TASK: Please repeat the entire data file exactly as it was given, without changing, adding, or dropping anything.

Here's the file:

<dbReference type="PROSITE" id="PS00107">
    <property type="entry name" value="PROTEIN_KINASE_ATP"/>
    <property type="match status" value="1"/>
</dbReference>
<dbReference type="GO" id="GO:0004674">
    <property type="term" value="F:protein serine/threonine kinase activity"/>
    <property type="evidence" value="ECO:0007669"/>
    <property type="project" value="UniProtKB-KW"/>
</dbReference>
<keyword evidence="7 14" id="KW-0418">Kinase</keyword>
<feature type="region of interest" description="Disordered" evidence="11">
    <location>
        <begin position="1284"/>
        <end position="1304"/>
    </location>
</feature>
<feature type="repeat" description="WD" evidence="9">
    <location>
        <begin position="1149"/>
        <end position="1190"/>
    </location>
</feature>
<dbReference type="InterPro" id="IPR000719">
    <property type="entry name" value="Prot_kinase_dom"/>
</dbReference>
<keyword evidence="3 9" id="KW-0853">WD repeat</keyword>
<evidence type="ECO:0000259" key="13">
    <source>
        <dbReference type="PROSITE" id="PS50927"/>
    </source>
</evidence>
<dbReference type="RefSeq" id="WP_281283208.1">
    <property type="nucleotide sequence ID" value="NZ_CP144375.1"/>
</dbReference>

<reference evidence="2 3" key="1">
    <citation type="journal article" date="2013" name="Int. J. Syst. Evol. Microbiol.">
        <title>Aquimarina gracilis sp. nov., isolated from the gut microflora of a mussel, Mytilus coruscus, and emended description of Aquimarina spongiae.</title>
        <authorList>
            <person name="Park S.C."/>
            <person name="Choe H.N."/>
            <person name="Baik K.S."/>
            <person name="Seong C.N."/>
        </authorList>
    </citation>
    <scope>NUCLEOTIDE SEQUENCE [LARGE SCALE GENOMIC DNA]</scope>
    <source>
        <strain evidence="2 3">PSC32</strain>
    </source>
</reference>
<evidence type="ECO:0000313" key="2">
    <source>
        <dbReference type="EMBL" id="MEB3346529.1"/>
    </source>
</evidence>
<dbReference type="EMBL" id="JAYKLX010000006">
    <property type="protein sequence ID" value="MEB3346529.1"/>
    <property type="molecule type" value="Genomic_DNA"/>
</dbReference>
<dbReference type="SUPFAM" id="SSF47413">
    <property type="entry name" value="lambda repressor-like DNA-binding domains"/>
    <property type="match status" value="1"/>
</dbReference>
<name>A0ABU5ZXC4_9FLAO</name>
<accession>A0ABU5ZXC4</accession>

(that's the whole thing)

<dbReference type="PROSITE" id="PS00107">
    <property type="entry name" value="PROTEIN_KINASE_ATP"/>
    <property type="match status" value="1"/>
</dbReference>
<dbReference type="GO" id="GO:0004674">
    <property type="term" value="F:protein serine/threonine kinase activity"/>
    <property type="evidence" value="ECO:0007669"/>
    <property type="project" value="UniProtKB-KW"/>
</dbReference>
<keyword evidence="7 14" id="KW-0418">Kinase</keyword>
<feature type="region of interest" description="Disordered" evidence="11">
    <location>
        <begin position="1284"/>
        <end position="1304"/>
    </location>
</feature>
<feature type="repeat" description="WD" evidence="9">
    <location>
        <begin position="1149"/>
        <end position="1190"/>
    </location>
</feature>
<dbReference type="InterPro" id="IPR000719">
    <property type="entry name" value="Prot_kinase_dom"/>
</dbReference>
<keyword evidence="3 9" id="KW-0853">WD repeat</keyword>
<evidence type="ECO:0000259" key="13">
    <source>
        <dbReference type="PROSITE" id="PS50927"/>
    </source>
</evidence>
<dbReference type="RefSeq" id="WP_281283208.1">
    <property type="nucleotide sequence ID" value="NZ_CP144375.1"/>
</dbReference>

<reference evidence="2 3" key="1">
    <citation type="journal article" date="2013" name="Int. J. Syst. Evol. Microbiol.">
        <title>Aquimarina gracilis sp. nov., isolated from the gut microflora of a mussel, Mytilus coruscus, and emended description of Aquimarina spongiae.</title>
        <authorList>
            <person name="Park S.C."/>
            <person name="Choe H.N."/>
            <person name="Baik K.S."/>
            <person name="Seong C.N."/>
        </authorList>
    </citation>
    <scope>NUCLEOTIDE SEQUENCE [LARGE SCALE GENOMIC DNA]</scope>
    <source>
        <strain evidence="2 3">PSC32</strain>
    </source>
</reference>
<evidence type="ECO:0000313" key="2">
    <source>
        <dbReference type="EMBL" id="MEB3346529.1"/>
    </source>
</evidence>
<dbReference type="EMBL" id="JAYKLX010000006">
    <property type="protein sequence ID" value="MEB3346529.1"/>
    <property type="molecule type" value="Genomic_DNA"/>
</dbReference>
<dbReference type="SUPFAM" id="SSF47413">
    <property type="entry name" value="lambda repressor-like DNA-binding domains"/>
    <property type="match status" value="1"/>
</dbReference>
<name>A0ABU5ZXC4_9FLAO</name>
<accession>A0ABU5ZXC4</accession>